Are you drowning in the surf?
Elizabeth Lamb, Librarian
Canyon Middle School
Searching vs. Surfing the Internet
Unfortunately, many people
don’t know the difference
between these 2 terms.
Most students who think they
are searching are actually
Surfing a.k.a. “Googling” lacks
planning or use of strategies. It
involves random clicks from page to
page in the hopes of accidentally
coming across the information
needed. Attention is rarely paid to
the reliability of the sources that are
Searching involves using a plan and
specific strategies to target
information. The searcher first
defines what specific information is
needed, identifies which resources
could be useful, and then uses
strategies to find the information
within those resources.
to Search Engines
Try databases such as
o online encyclopedias
o magazine/newspaper article databases
o biographical directories
These are usually very reliable resources and
are updated regularly.
Also, try sites sponsored by
Wikipedia and other wikis
Social networking sites
Advertising sites posing as
legitimate informational sites
Advocacy sites (which try to sway
your opinion on a particular topic)
If you still can’t find information. . .
If the information cannot be found
using one of these resources, then
you will need to find information
using search engines.
This is when internet search
strategies can help save time and
Before jumping on the
computer, stop to take aim. . .
What subject(s) are you searching?
What is the purpose of your search?
What are some synonyms that you
could use to broaden your search?
What phrases could you use to
narrow your search?
What types of sites/pages would
result in the most reliable
Search Strategy #1:
Quotation Marks “ ”
Use quotation marks to group together words. The
search engine will find all of the words together.
Searching for “John F. Kennedy” will narrow your
search to sites mentioning his full name, not sites
that happen to have the name “John,” the initial
“F,” or the name “Kennedy” listed anywhere on
Searching “My mistress’ eyes are nothing like the
sun” will tell us that this is the opening line of
Shakespeare’s Sonnet 130 instead of searching
all of the words separately.
*This strategy is also great for searching song lyrics
Search Strategy #2:
Boolean searches allow you to combine words
and phrases using the words:
OR (a.k.a. Boolean operators)
to limit, widen, or define your search. Most
internet search engines and web directories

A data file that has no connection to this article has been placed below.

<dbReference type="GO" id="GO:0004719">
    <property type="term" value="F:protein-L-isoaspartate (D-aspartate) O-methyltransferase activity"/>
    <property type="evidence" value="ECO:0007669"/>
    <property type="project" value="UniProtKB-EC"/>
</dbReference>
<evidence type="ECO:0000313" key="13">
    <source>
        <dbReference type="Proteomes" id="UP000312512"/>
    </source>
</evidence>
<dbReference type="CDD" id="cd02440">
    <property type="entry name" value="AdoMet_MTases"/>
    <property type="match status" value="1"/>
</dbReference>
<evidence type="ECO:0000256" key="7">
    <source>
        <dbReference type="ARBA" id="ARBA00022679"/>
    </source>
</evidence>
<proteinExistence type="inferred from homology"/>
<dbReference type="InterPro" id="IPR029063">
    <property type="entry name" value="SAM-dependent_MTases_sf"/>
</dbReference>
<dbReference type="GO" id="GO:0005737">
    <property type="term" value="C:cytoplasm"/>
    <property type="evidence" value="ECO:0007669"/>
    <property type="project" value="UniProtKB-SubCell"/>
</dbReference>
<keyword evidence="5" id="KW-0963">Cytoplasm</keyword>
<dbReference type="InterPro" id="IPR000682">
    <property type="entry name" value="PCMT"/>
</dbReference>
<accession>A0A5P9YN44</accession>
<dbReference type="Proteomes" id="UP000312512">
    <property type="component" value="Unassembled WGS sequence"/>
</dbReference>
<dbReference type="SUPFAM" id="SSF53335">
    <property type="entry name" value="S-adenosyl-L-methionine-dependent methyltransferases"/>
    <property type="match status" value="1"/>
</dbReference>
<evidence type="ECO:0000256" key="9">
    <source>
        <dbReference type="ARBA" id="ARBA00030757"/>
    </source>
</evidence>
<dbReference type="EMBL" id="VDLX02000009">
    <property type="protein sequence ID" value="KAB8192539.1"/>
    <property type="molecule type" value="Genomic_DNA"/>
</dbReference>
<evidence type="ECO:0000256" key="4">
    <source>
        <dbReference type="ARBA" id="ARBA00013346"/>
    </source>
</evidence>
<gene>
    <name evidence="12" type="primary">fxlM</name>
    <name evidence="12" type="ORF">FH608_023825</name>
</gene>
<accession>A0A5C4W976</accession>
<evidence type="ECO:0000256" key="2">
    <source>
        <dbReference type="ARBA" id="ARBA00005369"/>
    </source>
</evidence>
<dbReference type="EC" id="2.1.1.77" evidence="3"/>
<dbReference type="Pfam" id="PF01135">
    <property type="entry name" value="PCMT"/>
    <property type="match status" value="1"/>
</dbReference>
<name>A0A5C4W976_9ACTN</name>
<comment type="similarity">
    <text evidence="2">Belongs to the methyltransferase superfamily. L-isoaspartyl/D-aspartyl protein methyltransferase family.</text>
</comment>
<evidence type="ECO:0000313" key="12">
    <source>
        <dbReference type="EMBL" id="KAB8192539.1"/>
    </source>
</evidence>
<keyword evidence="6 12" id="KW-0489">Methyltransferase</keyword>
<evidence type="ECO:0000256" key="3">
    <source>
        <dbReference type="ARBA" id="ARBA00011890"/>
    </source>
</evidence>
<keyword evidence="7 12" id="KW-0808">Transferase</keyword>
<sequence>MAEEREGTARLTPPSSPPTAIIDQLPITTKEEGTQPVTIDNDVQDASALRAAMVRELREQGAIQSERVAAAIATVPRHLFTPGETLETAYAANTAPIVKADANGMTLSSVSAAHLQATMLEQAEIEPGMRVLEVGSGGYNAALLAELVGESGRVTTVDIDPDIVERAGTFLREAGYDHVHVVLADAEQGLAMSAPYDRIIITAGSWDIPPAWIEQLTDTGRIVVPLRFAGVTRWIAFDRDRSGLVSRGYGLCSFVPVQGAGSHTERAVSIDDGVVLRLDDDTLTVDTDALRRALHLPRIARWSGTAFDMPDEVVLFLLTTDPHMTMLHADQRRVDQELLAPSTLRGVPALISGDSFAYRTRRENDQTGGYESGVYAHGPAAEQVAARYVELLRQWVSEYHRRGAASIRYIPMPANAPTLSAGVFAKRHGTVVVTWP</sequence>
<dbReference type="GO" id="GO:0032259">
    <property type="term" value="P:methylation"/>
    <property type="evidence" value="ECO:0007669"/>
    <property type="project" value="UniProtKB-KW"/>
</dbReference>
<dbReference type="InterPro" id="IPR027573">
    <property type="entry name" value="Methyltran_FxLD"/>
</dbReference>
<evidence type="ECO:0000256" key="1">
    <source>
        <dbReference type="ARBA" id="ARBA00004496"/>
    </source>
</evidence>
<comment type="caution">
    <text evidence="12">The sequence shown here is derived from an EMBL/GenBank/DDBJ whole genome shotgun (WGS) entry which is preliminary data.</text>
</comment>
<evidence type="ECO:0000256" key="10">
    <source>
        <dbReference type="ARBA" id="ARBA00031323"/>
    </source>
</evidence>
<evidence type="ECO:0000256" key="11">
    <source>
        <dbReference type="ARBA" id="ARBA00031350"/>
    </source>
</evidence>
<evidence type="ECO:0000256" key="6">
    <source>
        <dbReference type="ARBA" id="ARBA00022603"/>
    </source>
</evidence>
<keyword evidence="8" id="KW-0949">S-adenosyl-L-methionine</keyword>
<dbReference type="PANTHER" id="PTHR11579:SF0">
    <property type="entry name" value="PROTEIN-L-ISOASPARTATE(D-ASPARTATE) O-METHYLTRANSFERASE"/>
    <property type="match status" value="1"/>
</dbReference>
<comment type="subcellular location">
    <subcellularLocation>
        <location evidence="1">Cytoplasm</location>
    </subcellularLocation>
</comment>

default to these Boolean search parameters
anyway, but a good web searcher should
know how to use basic Boolean operators.
*George Boole was a famous English mathematician in the 1800s.
Example Boolean Searches
Searching “polar bears” AND “global
warming” will bring up sites using both
of these phrases.
“Paul McCartney” OR Beatles will bring
up sites mentioning either Paul McCartney
or the Beatles.
Diseases NOT “heart disease” will
bring up sites mentioning diseases other
than heart disease.
Search Strategy #3:
A Variation on Boolean
o Rather than using the words
AND and NOT, you may search
using the math symbols for
plus (+) and minus (-).
+breast +cancer to find sites with
+bears –Chicago to find info about
bears but not the NFL team.
Search Strategy #4:
Wildcard symbols are great when you
aren’t sure of the spelling of a word, you
need to search for variations of a term,
or you need to search for a term with
The symbols are
Question mark (?)
Asterisk (*)—found above 8 on your keyboard
Wildcard Examples: Question Mark
? = 1 character
Wom?n =searches for results with
woman or women
Lollipop? =searches for the singular
and plural versions of the term
Sor?rity =searches for the term
sorority, if I’m not sure of the
Wildcard Examples: Asterisk
* =a sequence of letters
will* =will, willie, william, willing, willful, etc.
politic* =politics, political, politicians, etc.
swim* =swim, swims, swimmers, swimming,
swimsuits, swim lessons, etc.
book* =book, books, bookcase, booking,
bookstore, bookmark, book cover, etc.
Know the difference between
surfing and searching the internet
Make a plan before you get on the
computer. Explore other sources
besides just “Googling” your topic
and make sure those resources are
reliable types of resources.
If you must use a search
engine. . .
Be aware that you must scrutinize each
site your search provides for reliability.
Use search strategies, such as use of
quotation marks, Boolean terms,
mathematical signs, and wildcard
Be careful about spelling! Use synonyms
if you aren’t finding information with the
terms you are using.
. . . And don’t forget to cite your sources!
o Comal I.S.D. “Information Literacy: New Skills for a
Changing World.” 2004.
o “Hassle Free Clip Art.” Hassle Free Clip Art Guide.
18 Feb. 2011 <http://www.
o Hester, Jennifer. “Internet Tips & Tricks for Teachers.”
Comal I.S.D., 2010.
o “Microsoft Office Images.” Microsoft Office 2003.
Microsoft Corporation. 18 Feb. 2011
o Toronto Public Library. The Research Virtuoso:
Brilliant Methods for Normal Brains. Toronto:
Annick Press, Ltd., 2006.